Lacustrine Basin Fill in the Center of Africa (DRC): the Jurassic Stanleyville formation
Earth and related Environmental sciences
Geodynamics and mineral resources
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The Congo basin, located in the Democratic Republic of Congo, is the largest sedimentary basin of Africa. Mesozoic sediments of this intra-cratonic basin outcrop along its eastern edge, south of Kisangani (former Stanleyville). The Stanleyville formation (dated Upper Jurassic) was described in the last century as a lacustrine series resting on a basal thin marine limestone, the Limefine . Since this early model was proposed, the depositional environment of the Stanleyville formation and in particular the possible marine incursion has been strongly debated, but without revising the existing core and outcrop samples for the type location near Kisangani that are available at the Royal Museum for Central Africa (MRAC/KMMA, Tervuren, Belgium). In order to refine the former sedimentary descriptions, a series of 9 mining cores drilled in the Kisangani region have been selected for this purpose. The cores were made available during a project with the MRAC/KMMA. This study focuses on sedimentary structures and facies analysis (that will be detailed in a separate poster presentation). It aims at integrating sedimentary facies in existing lacustrine models and examines the validity of the hypothesis of the presence of Kimmeridgian marine deposits along the Congo River near Kisangani, which lies in the middle of the African continent. The main findings are as follows: - Eight sedimentary facies are identified, allowing to classify this lake system as a balanced-fill low-relief margin/shallow basin according to the lacustrine model proposed by Bohacs et al., in 2000. - The base of the Stanleyville formation corresponds to fluvial conglomerates which fill an inherited Triassic paleo-topography. - Above these conglomerates, a typical lacustrine parasequence is observed. It can be divided into 3 system tracts: (1) Transgressive System Tract, which corresponds to flooding of the paleo-topography with formation of a lake system and deposition of littoral to sublittoral sediments, (2) Highstand System Tract, during which the lake reaches its maximum extent (sublittoral to profundal deposits) and (3) Lowstand System Tract when the lake reaches its minimum surface area due to higher evaporation, with littoral, lake shore and lake plain deposits (mudflats, calcareous sandstones and muddy lake plain). - Unlike what has been proposed, the Limefine limestone bed, formerly assigned to a Kimmeridgian marine transgression, appears to be lacustrine limestone. We conclude therefore in the absence of Jurassic marine sediments in the Kisangani region.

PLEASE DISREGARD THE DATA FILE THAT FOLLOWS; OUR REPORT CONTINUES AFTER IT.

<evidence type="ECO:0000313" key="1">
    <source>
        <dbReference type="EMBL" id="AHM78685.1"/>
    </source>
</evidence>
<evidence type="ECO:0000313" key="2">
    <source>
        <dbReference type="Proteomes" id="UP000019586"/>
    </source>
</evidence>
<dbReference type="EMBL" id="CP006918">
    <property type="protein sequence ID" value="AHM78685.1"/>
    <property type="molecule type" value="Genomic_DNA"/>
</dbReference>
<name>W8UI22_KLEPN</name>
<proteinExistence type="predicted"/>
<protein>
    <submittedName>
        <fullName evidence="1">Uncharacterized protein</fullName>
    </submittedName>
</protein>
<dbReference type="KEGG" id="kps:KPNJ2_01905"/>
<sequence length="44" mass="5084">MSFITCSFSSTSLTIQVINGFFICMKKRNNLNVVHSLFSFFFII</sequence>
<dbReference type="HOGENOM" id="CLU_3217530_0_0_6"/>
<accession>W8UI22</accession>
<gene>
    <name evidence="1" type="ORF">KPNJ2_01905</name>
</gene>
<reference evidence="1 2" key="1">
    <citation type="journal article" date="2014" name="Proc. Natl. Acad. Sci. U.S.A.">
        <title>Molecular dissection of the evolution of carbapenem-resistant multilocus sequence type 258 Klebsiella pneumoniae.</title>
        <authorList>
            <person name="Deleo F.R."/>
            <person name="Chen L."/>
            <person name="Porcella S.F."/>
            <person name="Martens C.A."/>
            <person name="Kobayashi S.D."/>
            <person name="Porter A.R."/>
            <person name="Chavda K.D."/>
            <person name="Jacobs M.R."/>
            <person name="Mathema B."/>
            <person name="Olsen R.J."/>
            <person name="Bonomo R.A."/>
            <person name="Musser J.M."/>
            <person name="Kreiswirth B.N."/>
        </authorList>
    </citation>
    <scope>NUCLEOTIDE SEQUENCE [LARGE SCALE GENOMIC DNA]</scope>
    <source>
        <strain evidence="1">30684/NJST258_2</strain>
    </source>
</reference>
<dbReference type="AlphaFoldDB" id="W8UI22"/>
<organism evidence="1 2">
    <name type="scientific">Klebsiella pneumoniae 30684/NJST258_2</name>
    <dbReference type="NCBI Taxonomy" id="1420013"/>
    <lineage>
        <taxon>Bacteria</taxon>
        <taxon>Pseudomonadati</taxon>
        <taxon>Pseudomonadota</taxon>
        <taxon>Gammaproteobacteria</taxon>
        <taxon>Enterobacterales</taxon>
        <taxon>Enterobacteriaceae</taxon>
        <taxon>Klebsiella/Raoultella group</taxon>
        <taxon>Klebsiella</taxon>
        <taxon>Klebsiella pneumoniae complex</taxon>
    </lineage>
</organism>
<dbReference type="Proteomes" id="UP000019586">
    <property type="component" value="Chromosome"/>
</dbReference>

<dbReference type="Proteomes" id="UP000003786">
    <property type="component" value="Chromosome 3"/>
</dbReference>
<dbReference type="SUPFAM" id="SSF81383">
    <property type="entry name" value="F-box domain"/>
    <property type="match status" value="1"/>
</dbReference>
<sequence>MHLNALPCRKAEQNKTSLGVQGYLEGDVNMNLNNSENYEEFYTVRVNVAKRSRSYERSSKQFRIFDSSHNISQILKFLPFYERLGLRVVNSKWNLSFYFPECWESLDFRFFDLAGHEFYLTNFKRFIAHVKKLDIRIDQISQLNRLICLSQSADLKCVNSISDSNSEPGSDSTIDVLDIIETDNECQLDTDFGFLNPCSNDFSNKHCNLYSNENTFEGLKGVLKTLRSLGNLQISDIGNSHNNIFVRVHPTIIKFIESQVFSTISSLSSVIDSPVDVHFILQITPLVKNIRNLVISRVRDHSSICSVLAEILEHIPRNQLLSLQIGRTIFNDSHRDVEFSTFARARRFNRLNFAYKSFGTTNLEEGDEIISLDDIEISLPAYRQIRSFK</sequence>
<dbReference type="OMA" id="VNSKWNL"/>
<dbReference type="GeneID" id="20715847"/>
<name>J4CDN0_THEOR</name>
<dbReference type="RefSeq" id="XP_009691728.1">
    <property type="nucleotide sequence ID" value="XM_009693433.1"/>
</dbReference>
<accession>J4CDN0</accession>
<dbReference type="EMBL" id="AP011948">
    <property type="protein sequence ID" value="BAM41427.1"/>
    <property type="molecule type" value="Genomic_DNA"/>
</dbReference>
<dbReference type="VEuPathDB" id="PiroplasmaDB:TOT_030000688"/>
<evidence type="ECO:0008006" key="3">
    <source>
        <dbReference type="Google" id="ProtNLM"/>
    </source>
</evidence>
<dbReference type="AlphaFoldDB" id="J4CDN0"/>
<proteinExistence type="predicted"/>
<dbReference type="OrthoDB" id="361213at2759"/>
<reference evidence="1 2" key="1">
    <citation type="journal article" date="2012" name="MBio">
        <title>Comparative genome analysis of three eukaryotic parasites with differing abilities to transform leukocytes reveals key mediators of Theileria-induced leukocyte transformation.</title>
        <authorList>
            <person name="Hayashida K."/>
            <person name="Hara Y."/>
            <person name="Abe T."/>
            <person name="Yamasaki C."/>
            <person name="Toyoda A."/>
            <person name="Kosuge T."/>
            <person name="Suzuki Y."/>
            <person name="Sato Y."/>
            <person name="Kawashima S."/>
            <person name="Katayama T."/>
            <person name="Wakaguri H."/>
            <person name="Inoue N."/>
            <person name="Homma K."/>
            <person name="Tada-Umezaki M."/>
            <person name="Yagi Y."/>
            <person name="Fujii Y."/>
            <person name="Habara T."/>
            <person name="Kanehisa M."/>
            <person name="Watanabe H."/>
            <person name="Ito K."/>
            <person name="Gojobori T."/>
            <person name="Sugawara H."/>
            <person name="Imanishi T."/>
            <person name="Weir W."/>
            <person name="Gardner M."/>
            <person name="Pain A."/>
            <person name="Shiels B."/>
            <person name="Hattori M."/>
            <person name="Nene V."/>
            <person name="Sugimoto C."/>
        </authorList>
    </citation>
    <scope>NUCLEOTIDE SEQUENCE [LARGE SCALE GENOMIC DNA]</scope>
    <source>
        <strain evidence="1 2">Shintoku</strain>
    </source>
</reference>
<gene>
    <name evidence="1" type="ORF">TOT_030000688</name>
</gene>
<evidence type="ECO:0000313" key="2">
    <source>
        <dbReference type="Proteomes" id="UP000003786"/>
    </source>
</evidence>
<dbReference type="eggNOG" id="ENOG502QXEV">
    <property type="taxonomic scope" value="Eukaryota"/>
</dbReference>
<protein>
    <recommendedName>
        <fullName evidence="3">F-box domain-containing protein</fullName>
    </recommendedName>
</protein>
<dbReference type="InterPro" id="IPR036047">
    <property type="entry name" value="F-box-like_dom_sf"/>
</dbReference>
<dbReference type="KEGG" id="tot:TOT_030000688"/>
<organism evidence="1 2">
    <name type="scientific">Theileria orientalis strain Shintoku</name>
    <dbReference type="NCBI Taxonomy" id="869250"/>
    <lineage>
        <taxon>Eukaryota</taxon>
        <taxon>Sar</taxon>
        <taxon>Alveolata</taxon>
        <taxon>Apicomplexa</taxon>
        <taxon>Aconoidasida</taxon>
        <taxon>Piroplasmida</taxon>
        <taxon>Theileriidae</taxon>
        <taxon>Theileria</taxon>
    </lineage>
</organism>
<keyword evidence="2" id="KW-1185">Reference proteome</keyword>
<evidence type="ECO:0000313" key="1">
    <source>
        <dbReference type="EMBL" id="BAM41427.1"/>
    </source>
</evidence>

CitationCaillaud, A.; Guillocheau, F.; Delvaux, D.; Blanpied, C. (2014). Lacustrine Basin Fill in the Center of Africa (DRC): the Jurassic Stanleyville formation. , 19th International sedimentological congress, 18-22 august 2014, Geneva, Switzerland,